Business News of Wednesday, 22 January 2020
Source: Business & Financial Times
The Economist Intelligent Unit (EIU), the London-based business intelligence unit, is predicting that African countries are likely to postpone AfCTA taking effect from July 1 this year (2020).
The London-based business intelligent unit is making the prediction based on the hesitant behaviour of some African countries like Nigeria, which has closed its land border since August 2019 in a move to curb smuggling and protect its local industries.
Other important economies, such as Ethiopia and South Africa, are gripped by domestic crises that are absorbing reformers’ energies, it notes, The EIU is of the view that whiles pan-African institutions like the African Union and AFDB continue to push for action, it expects the agreement’s activation to be postponed until at least the end of 2020.
This has a telling effect on the proposed free trade area, as well as its secretariat that will be located in Accra. Per the EIU’s forecast, this could be another timeline missed – and it is not too hard to believe since evidence on the ground lends credence to the assertion.
Sluggish implementation of necessary legal changes and other obstacles will therefore see the vast majority of African states fail to meet the July 2020 deadline, the EIU maintains.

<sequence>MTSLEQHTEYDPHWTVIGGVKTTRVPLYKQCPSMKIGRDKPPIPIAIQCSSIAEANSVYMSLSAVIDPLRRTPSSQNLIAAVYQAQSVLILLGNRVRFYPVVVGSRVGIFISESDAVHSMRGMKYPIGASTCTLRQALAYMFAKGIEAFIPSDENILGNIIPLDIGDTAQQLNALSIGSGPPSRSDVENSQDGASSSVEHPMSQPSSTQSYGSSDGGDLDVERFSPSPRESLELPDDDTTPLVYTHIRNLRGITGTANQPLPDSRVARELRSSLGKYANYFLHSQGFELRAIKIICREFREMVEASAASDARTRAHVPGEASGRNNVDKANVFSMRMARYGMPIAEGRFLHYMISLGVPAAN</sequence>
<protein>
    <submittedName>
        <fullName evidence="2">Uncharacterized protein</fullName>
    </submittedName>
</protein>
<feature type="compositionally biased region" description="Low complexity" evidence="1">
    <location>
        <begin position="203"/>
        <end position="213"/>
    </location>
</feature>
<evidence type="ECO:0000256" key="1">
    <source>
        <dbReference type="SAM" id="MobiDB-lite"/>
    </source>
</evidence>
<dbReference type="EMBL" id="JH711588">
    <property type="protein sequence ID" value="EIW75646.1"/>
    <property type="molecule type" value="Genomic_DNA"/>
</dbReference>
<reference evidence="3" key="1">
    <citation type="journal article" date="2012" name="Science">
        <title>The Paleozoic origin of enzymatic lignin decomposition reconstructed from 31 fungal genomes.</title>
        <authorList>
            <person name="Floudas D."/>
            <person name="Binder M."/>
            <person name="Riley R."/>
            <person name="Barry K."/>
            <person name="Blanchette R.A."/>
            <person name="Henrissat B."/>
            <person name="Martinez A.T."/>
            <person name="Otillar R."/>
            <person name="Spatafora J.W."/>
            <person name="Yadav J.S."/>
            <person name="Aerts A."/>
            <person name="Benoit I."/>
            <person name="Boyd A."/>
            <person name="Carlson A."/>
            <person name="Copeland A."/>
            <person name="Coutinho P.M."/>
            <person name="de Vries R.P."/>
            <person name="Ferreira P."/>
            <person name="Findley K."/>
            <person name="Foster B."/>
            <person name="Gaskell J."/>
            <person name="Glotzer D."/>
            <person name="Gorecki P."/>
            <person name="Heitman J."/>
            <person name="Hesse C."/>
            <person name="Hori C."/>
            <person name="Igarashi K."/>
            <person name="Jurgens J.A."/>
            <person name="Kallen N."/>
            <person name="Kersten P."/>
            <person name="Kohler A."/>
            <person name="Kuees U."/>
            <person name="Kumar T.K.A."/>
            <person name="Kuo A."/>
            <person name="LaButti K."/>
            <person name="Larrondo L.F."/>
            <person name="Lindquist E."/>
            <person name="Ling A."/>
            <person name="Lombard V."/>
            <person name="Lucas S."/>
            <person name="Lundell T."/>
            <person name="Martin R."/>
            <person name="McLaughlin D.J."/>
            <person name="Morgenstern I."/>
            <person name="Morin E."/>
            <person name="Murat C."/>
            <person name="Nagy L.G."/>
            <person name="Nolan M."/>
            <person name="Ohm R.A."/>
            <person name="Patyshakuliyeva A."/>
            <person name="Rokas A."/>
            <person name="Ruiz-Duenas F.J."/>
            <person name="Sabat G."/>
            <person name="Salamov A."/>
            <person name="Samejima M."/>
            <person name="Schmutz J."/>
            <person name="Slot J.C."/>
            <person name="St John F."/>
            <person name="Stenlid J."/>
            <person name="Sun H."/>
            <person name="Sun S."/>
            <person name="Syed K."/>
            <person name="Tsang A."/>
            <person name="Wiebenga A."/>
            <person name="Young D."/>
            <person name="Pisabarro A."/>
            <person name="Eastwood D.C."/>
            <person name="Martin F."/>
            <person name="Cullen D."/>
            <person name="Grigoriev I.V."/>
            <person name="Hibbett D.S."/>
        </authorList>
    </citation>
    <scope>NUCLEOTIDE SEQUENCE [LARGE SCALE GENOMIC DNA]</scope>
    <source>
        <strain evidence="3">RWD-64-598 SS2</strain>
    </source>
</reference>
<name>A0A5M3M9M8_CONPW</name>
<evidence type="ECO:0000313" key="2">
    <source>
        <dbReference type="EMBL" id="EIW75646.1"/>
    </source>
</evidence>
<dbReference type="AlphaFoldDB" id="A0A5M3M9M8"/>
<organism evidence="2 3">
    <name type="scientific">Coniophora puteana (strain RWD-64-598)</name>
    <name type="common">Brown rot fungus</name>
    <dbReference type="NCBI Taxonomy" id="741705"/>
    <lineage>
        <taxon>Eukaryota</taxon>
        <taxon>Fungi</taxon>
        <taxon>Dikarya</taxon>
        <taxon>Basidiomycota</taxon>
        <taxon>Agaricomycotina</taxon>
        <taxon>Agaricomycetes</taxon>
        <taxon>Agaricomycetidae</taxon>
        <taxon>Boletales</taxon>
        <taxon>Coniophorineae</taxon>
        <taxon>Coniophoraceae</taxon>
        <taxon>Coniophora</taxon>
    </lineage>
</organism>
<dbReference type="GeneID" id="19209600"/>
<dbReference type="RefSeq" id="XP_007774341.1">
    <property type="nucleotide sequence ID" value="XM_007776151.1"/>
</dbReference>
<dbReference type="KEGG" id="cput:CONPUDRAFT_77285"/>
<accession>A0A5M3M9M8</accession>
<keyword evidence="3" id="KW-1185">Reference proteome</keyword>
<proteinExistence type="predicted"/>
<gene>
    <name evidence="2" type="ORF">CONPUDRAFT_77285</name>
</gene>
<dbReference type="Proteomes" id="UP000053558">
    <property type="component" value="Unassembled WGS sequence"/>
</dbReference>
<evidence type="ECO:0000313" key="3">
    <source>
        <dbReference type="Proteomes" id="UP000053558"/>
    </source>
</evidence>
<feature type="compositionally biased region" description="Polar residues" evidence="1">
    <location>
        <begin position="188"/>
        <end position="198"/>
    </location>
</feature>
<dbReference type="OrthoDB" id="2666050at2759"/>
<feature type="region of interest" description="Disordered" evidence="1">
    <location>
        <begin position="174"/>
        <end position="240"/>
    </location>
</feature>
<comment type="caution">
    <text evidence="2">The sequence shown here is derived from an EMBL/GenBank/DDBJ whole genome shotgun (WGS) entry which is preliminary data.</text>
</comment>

Nigeria, the continent’s largest economy, has had a long history of economic protectionism and worried it could be flooded with cheap goods from more competitive neighbors – thereby undermining its efforts to revive local manufacturing and expand farming to reduce dependence on crude oil exports.
These are genuine concerns, but the good news is that it was one of the last 54 nations to back the agreement to make it binding on Africa’s most populous nation. Any attempt by Nigeria to slow-pedal implementation of the new African free trade deal until it is satisfied it can compete with its neighbors could be undermining – and that’s precisely what it is currently doing with its border closure.
It is of little surprise, therefore, that the EIU is forecasting a postponement of AfCTA due to the actions of leading African economics like Nigeria.
This brings to mind the misguided stance of groups like GUTA which are urging for a reciprocation of Nigeria’s border closure by Ghana, forgetting the role we have played in times past pushing for greater intra-African trade since the days of our illustrious first president, Kwame Nkrumah – which we can safely add was one of the prime reasons Accra was chosen to host the AfCTA Secretariat.